How Is Wine Made

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How Wine Is Made

If you have ever wondered how wine is made, here is some helpful information.

All winemaking begins in the vineyard. In order to create a fine bottle of wine, there is not much a winemaker can do without ripe grapes from a prefect vineyard in the right conditions. The next step is to get the juice out of the grapes and it has to be done carefully under controlled conditions. In the old days, it was done by people actually stomping on the grapes with their feet. Today of course, with modern technology and the use of sanitary equipment, once the juice has been exposed, the winemaker can allow the natural yeast that clings to the grape skins, turn the sugars in the juice into alcohol and carbon dioxide, or they can neutralize the yeast and add their own strain or variety to make it unique to them. Fermentation is the process of converting sugars into alcohol and carbon dioxide with the aid of yeast.

  All goes according to plan when nature is working in balance. Of course we all know that in reality, nature can be extremely unpredictable.  As a winemaker, this is one of the most biggest problems they run into when trying to produce a fine bottle or an outstanding "batch" of wine. Fortunately, technology has come to the aid of winemakers in an activity that is a careful balance of science and art.

  The modern winemaker, thanks to science, have many technological options that are available to them. But - whether the end product is white, red or pink, or whether it's expensive or cheap - there are many different factors that are common and are important to the winemaking process.

Harvesting and Preparing the Grapes

Grapes must be picked at the exact moment of ripeness in order to make the best wine possible. The sugar content increases as the grapes ripen and, at the same time, their acidity declines. The trick is to harvest them when the sugar and acid levels are in balance. This is always a subjective judgment by the winemaker and is based on what style of wine they are producing and what they want their final product to be.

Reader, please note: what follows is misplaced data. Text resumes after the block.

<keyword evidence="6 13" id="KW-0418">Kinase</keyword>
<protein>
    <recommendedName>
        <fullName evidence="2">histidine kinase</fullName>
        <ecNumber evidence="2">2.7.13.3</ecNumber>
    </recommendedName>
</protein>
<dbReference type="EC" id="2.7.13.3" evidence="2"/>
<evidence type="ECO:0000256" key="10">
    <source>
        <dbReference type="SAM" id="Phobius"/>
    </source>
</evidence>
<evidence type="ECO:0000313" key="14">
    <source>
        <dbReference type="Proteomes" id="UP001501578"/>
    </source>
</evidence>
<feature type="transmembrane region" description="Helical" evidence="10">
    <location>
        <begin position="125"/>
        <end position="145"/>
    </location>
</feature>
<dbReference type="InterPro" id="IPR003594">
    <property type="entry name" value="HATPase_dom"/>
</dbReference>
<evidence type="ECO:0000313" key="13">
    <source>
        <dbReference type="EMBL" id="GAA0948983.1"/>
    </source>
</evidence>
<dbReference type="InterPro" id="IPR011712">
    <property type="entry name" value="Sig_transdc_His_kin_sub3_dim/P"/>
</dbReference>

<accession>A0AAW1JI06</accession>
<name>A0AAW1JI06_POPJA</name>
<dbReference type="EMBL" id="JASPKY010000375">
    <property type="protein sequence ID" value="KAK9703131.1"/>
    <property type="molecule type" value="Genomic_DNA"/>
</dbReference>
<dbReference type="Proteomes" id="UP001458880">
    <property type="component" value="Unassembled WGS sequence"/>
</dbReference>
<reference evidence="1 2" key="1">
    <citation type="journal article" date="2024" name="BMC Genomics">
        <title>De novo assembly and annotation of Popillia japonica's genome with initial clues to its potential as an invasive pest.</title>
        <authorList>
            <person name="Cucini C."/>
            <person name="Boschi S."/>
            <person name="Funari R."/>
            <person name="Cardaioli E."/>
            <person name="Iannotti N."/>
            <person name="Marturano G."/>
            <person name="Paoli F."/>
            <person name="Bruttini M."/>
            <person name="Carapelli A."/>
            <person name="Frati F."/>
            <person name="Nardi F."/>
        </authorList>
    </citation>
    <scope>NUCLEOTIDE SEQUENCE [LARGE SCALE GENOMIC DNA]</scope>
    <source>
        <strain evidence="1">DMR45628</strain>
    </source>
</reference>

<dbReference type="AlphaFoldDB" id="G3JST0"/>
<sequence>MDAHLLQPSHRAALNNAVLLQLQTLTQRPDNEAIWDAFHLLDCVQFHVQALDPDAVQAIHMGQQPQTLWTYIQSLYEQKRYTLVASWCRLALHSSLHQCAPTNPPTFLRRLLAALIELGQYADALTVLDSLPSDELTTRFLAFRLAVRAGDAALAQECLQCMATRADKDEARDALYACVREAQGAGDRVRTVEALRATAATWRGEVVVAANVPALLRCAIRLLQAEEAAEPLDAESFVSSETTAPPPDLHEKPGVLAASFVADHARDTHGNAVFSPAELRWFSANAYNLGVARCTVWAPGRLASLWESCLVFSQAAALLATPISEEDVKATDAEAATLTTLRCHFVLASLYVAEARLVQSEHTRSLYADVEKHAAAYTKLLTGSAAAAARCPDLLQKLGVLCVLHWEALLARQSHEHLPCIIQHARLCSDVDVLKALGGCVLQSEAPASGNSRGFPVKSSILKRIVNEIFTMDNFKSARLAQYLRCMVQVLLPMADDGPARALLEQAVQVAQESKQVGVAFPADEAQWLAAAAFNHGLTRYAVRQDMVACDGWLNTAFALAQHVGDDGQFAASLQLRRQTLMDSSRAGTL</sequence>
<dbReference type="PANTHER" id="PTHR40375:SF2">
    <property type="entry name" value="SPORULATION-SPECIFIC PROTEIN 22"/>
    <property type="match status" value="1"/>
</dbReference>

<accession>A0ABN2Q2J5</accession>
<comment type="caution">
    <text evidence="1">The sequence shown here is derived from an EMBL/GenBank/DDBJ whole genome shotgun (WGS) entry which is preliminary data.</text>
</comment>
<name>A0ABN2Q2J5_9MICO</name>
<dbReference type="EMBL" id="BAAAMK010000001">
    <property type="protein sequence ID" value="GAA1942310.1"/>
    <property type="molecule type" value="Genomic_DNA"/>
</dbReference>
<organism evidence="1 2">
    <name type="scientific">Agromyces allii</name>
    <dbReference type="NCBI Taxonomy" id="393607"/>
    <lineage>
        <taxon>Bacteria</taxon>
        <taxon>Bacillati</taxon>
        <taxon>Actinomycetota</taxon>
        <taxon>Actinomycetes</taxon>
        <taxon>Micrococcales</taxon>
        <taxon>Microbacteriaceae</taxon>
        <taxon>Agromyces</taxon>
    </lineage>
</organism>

During harvest it is crucial that the grape skins not be split open prematurely. The winemaker does not want fermentation to begin before the grapes enter the winery. With the advent of modern technology and machinery we are now able to use machines to pick the grapes from the vines. Although, handpicking grapes is most gentle and produces a much better wine, mechanical harvesting machines can handle grape bunches with some care and is much faster. Handpicking grapes obviously is much slower and thus much more expensive for any winery.
  When the grapes are harvested and enter the winery they are carefully crushed. This crushing process produces a combination of juice, seeds and the skins of the grapes and when all combined it is called a must. if white wine is the final goal, the skins and the seeds will be separated from the juice as soon as possible, and only the juice will go into the tank or barrel for fermentation. If red wine is the goal, the entire must will into a tank for fermentation.

Red Wine vs White Wine

A lot of people wonder what makes the difference between red and white wine. The main thing that separates white wine from red wine is the presence of the actual skins of the grapes and whether they are red grapes or white grapes.

White Wine

Most white wines come from white grapes, which are actually greenish yellow, golden yellow or even pinkish yellow. Regardless of the actual color of the skins, the juice for white whine is fermented without the skins and seeds. The result is no tannin and little color. White wines can take on a pale straw color or take on even a greenish to deep gold tones, depending on the grape variety and aging treatment.
  White wines have a propensity to produce tartaric acid crystals known as "wine diamonds." they're harmless - but a nuisance. They form when wine gets too cold. Many winemakers force crystals to form under extremely cold conditions during fermentation so they can remove them. The process is called cold stabilization.

Aging in Barrels or Bottle

Winemakers have similar decisions to make regarding aging white wines in oak barrels. Chardonnay, for example, is fairly neutral in flavor on its own and can benefit from oak. Others, such as Riesling and Sauvignon Blanc, are less likely to be oak-aged.
  Most white wines are meant to be drunk young, but there are exceptions. Some whites with aging potential in bottle include white Burgundies and German Rieslings.

Organic Wine

Most winemakers are farmers. It was only a matter of time before the organic movement reached the vineyards. The wines they produce will be only as good as the grapes they grow. So they have a natural interest in growing the best-tasting fruit and maintaining the health of the land for years to come.
  All in all, when it comes to wine, it all starts in the vineyard. Without good grapes and great winemakers of course we all could not enjoy the benefits of of a great glass of wine with our family and friends. So Cheers to you and enjoy your next glass. Now that you know a little bit more of how wine is made I hope you can appreciate your next glass of wine a little bit more.

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